The announcement of any additional funding for schools is welcome, but there has to be more clarity and detail about the money. Teachers in England have been undervalued and underpaid for far too long, and while the Government’s announcement on teachers’ pay is positive, far more could be done. In Scotland, the starting salary for teachers is already £26,700, rising to £32,000 after one year, which is £7,000 more than for their counterparts in England. When will the Secretary of State match that level of funding? Moreover, rather than in 2022-23, will he give teachers in England the uplift they deserve now?
Academies in England are not bound by nationally agreed pay scales, and teachers are often paid at far lower levels, so will the Secretary of State now ensure that academy teachers in England are paid at the nationally negotiated pay levels, at a bare minimum? While increased primary funding is welcome—it is rising to £4,000, I think—it is still £1,000 less than the average funding in Scotland. It is simply not good enough. Scotland has the highest rates of positive destinations for young people anywhere in the UK—a sign of the success of Scottish education. Will the Secretary of State commit to looking at good practice in Scotland?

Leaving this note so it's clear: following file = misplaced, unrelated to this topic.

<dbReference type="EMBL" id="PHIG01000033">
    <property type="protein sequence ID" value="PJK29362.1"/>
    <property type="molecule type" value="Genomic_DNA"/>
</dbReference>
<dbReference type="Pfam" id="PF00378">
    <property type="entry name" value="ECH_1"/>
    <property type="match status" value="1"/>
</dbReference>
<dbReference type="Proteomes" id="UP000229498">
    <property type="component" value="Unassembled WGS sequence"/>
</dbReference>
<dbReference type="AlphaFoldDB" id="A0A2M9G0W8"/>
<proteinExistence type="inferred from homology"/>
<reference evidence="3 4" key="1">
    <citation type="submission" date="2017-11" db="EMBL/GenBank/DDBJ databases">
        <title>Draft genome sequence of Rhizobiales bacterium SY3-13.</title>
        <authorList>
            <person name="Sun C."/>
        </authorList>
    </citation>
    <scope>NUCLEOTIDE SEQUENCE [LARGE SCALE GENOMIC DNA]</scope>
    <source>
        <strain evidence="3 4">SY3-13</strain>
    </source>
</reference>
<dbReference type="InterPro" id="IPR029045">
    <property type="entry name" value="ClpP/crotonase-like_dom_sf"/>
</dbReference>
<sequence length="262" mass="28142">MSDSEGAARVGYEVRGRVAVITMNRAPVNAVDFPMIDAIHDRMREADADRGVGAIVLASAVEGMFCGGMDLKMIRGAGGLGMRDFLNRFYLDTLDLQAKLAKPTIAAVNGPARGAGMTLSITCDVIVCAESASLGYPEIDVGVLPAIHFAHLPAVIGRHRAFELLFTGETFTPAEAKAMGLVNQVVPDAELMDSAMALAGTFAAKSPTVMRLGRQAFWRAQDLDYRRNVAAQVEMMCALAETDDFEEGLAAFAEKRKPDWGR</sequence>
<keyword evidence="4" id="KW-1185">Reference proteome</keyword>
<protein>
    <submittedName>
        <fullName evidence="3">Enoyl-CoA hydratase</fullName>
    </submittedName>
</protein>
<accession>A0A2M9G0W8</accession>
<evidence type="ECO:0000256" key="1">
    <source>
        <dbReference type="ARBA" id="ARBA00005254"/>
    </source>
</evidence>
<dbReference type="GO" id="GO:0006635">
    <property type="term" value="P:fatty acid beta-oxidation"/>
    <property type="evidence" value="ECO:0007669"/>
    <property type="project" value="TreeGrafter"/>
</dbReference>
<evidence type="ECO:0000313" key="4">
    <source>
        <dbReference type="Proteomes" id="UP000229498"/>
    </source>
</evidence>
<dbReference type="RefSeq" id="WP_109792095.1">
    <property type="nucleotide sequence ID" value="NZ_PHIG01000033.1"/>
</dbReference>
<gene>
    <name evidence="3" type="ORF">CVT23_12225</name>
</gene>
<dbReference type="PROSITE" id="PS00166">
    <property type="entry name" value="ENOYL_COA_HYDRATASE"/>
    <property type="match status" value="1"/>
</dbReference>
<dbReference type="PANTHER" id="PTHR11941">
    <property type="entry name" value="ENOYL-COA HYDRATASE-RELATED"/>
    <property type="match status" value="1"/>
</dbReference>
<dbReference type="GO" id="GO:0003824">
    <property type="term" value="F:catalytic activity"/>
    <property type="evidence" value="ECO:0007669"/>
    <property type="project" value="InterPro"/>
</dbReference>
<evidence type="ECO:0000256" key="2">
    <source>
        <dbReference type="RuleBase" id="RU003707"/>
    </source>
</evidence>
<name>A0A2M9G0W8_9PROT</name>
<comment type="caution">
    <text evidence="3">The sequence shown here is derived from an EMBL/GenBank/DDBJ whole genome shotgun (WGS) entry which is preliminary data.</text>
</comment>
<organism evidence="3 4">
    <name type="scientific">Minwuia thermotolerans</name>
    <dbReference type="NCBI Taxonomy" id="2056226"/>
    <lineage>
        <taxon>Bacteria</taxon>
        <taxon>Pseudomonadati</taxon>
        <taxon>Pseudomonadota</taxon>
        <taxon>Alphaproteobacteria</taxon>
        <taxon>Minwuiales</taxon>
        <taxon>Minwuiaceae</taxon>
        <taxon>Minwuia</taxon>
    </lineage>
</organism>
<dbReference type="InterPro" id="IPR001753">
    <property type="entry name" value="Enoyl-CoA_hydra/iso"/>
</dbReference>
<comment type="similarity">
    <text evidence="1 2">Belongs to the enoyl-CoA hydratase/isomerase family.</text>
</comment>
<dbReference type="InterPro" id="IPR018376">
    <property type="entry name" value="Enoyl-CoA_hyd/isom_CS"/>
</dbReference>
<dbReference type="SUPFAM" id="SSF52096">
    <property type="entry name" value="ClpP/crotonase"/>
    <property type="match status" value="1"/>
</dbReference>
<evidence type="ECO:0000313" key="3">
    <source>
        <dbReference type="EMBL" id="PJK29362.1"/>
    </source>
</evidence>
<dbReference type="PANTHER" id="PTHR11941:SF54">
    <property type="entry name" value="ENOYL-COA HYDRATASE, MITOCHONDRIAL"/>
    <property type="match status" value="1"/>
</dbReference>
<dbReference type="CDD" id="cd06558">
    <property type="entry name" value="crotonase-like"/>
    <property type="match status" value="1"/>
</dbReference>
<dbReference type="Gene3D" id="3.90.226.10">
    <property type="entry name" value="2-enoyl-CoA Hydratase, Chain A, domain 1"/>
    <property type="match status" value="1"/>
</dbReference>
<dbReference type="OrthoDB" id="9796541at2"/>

Finally, the impact of a no deal on schools cannot be underestimated. The leaked document from the Department for Education in August outlined that rising food costs could mean free school meals costing £40 million to £85 million more than at present. Will the Secretary of State detail the contingency planning he has done to ensure that schools can provide free school meals?